Chapter 5
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Chapter 5






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    Chapter 5 Chapter 5 Presentation Transcript

    • Security-Market Indicator Series Chapter 5 Innovative Financial Instruments Dr. A. DeMaskey
    • Uses of Security-Market Indexes
      • As benchmarks to judge portfolio performance
      • To develop an index portfolio
      • To examine factors that influence aggregate security price movement
      • To predict future price movement
      • To compute systematic risk of an asset
    • Differentiating Factors in Constructing Market Indexes
      • The sample
        • size
        • breadth
        • source
      • Weighting sample members
        • price-weighted series
        • value-weighted series
        • unweighted (equally weighted) series
      • Computational procedure
        • arithmetic average
        • indexed
        • geometric average
    • Stock-Market Indicator Series
      • Price-Weighted Series
        • Dow Jones Industrial Average (DJIA)
        • Nikkei Average
      • Value-Weighted Series
        • NYSE Composite
        • S&P 500 Index
        • AMEX Index
        • and more….
      • Unweighted Index
        • Value Line
        • Financial Times Ordinary Share Index
    • Dow Jones Industrial Average (DJIA)
      • Best-known, oldest, most popular series
      • Price-weighted average of thirty large well-known industrial stocks, leaders in their industry, and listed on NYSE
      • Total the current price of the 30 stocks and divide by a divisor (adjusted for stock splits and changes in the sample)
    • Example of Change in DJIA Divisor When a Sample Stock Splits
      • After Three-for One
      • Before Split Split by Stock A
      • Prices Prices
      • A 10 10
      • B 15 15
      • C 20 10
      • 45 3 = 15 35 X = 15
      • X = 2.33 (New Divisor)
    • Demonstration of the Impact of Differently Priced Shares on a Price-Weighted Indicator Series
      • PERIOD T+ 1 .
      • Period T Case A Case B
      • A 100 110 100
      • B 50 50 50
      • C 30 30 33
      • Sum 180 190 183
      • Divisor 3 3 3
      • Average 60 63.3 61
      • Percentage Change 5.5% 1.7%
    • Criticism of the DJIA
      • Sample used is limited
        • 30 non-randomly selected blue-chip stocks are not representative of the 1800 NYSE listed stocks
      • Price-weighted series
        • Stock split results in less weighting for sample stock
        • Introduces a downward bias in DJIA by reducing weighting of fastest growing companies whose stock splits
    • Nikkei-Dow Jones Average
      • Arithmetic average of prices for 225 stocks on the First Section of the Tokyo Stock Exchange (TSE)
      • Best-known series in Japan
      • Price-weighted series formulated by Dow Jones and Company
      • The 225 stocks represent 15 percent of all stocks on the First Section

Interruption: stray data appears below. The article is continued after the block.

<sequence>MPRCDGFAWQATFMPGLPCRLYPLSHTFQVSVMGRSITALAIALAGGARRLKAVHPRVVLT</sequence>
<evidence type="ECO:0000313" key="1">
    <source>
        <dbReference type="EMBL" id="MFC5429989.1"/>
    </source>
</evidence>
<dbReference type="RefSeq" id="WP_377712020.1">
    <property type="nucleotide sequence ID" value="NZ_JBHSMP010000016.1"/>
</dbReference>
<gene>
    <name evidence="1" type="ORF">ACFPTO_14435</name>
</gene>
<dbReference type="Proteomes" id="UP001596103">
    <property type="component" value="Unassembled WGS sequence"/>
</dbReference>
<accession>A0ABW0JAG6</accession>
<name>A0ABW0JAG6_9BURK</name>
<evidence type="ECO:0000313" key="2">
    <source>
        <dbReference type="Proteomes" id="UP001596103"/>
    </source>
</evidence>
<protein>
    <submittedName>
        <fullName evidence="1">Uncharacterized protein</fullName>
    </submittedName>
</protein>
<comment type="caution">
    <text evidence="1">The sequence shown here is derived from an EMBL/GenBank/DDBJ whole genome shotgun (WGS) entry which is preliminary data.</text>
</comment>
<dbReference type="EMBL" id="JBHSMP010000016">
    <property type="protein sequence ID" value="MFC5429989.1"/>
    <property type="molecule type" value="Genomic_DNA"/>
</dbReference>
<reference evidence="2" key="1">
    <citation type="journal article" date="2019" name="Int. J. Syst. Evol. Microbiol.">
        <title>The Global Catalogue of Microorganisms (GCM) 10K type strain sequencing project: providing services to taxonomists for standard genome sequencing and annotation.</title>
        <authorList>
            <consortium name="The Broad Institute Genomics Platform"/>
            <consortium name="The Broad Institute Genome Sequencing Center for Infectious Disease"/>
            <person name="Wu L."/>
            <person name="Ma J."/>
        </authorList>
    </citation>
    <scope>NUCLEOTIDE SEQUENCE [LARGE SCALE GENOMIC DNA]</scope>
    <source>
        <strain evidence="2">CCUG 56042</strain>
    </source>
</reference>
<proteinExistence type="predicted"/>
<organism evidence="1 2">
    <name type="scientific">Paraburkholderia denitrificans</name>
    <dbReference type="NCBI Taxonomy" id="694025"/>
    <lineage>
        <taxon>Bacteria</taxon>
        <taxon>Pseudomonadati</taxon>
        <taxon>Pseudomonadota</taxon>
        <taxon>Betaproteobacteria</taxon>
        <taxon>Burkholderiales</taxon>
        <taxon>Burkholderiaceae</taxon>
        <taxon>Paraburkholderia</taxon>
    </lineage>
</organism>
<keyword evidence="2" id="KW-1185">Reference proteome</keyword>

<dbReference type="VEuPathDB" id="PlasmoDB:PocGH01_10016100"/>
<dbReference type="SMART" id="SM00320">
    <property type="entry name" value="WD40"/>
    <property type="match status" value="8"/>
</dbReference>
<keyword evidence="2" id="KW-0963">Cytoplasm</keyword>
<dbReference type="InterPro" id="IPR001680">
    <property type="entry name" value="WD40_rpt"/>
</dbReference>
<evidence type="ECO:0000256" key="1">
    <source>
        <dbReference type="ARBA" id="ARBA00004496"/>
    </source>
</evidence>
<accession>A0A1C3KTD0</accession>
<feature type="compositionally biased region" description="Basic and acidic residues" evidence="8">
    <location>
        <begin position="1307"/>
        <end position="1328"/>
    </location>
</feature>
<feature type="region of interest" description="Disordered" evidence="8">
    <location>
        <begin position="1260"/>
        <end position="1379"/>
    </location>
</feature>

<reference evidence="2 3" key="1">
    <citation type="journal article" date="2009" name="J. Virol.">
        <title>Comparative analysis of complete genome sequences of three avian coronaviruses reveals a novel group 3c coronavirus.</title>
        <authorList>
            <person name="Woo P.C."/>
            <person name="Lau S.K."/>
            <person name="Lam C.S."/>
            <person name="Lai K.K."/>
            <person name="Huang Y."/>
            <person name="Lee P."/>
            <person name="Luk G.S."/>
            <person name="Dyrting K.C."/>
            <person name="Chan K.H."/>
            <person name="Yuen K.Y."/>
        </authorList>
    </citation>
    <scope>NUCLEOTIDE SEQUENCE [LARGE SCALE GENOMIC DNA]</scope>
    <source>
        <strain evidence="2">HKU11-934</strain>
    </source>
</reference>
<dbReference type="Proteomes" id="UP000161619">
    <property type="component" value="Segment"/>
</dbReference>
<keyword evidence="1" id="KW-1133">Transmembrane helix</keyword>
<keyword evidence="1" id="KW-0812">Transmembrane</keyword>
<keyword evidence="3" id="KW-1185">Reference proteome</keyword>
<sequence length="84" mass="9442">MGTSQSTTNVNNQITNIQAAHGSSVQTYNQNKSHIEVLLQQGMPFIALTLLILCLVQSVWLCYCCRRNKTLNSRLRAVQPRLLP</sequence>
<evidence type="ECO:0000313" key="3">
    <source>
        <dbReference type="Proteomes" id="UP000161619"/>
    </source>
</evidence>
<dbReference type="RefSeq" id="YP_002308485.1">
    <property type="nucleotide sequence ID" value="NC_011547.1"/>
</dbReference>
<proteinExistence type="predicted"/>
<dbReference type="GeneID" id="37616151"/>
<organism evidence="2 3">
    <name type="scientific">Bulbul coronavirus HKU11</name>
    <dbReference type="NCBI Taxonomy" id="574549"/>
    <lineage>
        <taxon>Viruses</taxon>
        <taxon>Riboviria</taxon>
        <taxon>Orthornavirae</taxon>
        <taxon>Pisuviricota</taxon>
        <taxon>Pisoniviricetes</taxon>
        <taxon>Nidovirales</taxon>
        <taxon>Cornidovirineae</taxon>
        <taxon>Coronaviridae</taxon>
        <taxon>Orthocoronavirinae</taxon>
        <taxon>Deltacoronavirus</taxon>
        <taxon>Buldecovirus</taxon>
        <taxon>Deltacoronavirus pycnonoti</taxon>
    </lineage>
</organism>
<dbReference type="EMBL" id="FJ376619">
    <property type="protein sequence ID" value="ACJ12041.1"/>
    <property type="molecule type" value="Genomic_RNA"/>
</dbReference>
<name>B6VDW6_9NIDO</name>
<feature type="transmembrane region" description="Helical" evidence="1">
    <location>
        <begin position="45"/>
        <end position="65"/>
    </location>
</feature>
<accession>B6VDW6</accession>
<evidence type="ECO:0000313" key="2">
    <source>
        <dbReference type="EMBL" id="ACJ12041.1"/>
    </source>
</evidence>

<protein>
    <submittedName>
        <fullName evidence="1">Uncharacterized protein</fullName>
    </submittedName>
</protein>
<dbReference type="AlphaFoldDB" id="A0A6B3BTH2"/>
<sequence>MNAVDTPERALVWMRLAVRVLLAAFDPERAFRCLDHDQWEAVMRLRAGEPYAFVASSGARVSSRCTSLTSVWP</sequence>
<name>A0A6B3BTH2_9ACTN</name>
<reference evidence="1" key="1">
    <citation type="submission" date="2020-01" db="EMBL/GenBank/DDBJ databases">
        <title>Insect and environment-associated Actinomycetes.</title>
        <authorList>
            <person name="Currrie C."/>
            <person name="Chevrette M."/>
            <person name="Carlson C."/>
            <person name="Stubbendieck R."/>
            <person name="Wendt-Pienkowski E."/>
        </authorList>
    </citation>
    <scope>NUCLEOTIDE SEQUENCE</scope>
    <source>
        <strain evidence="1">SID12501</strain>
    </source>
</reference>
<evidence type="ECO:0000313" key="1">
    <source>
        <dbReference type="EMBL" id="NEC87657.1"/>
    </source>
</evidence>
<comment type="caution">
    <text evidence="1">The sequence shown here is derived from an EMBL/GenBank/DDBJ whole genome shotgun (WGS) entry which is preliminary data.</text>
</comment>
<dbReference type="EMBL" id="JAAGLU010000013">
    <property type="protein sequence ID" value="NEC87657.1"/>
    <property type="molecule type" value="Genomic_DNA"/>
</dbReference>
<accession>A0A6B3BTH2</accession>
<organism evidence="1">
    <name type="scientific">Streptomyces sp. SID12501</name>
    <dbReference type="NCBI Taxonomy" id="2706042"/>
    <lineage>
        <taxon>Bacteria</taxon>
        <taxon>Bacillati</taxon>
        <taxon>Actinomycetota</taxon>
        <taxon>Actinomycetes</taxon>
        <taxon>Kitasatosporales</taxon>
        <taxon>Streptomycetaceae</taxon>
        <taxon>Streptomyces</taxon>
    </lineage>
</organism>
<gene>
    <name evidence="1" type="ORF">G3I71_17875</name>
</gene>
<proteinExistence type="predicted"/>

• Value-Weighted Series
      • Derive the initial total market value of all stocks used in the series
        • Market Value = Number of Shares Outstanding
        • x Current Market Price
        • Assign a beginning index value (100)
        • New market values are compared to the base index
        • Automatic adjustment for splits
        • Weighting depends on market value
    • Value-Weighted Series: Illustration
      • Consider the following three stocks:
      • Stock Price No. of Shares Value
      • (Million) ($Million)
      • June 30, 2000 :
      • A 20 2.0 40
      • B 40 2.5 100
      • C 60 1.0 60
      • 200
      • Let this $200 million have an index value of 100.
    • Value-Weighted Series: Illustration Continued
      • Stock Price No. of Shares Value
      • (Million) ($Million)
      • June 30, 2001 :
      • A 24 2.0 48
      • B 30 5.0 150
      • C 60 1.0 60
      • 258
      • (Note: Stock B split 2-for-1 during the year.)
    • Unweighted Price Indicator Series
      • All stocks carry equal weight regardless of price or market value.
      • May be used by individuals who randomly select stocks and invest the same dollar amount in each stock.
      • Some use arithmetic average of the percent price changes for the stocks in the index.
      • Value Line and the Financial Times Ordinary Share Index compute a geometric mean of the holding period returns and derive the holding period yield from this calculation.
    • Global Equity Indexes
      • There are stock-market indexes available for most individual foreign markets.
      • These are closely followed within each country.
      • These are difficult to compare due to differences in sample selection, weighting, or computational procedure.
      • Groups have computed country indexes.
    • FT/S&P-Actuaries World Indexes
      • Jointly compiled by The Financial Times Limited, Goldman Sachs & Company, and Standard & Poor’s in conjunction with the Institute of Actuaries and the Faculty of Actuaries.
      • Measures 2,461 securities in 30 countries.
      • Covers 70% of the total value of all listed companies in each country.
    • FT/S&P-Actuaries World Indexes
      • Includes actively traded medium and small corporations along with major international equities.
      • Securities included must allow direct holdings of shares by foreign nationals.
      • Index is market-value weighted with a base date of December 31, 1986 = 100.
    • FT/S&P-Actuaries World Indexes
      • Index results are reported in U.S. dollars, U.K. pound sterling, Japanese yen, German mark, and the local currency of the country included.
      • Results are calculated daily after the New York markets close and published the following day in the Financial Times.
      • Geographic subgroups are also published.
    • Morgan Stanley Capital International (MSCI) Indexes
      • Three international, nineteen national, and thirty-eight international industry indexes
        • 1,375 companies listed on stock exchanges in
        • 19 countries with a combined capitalization representing
        • 60% of the aggregate market value of the stock exchanges of these countries
      • All the indexes are market-value weighted
      • Reporting is in U.S. dollars and the country’s local currency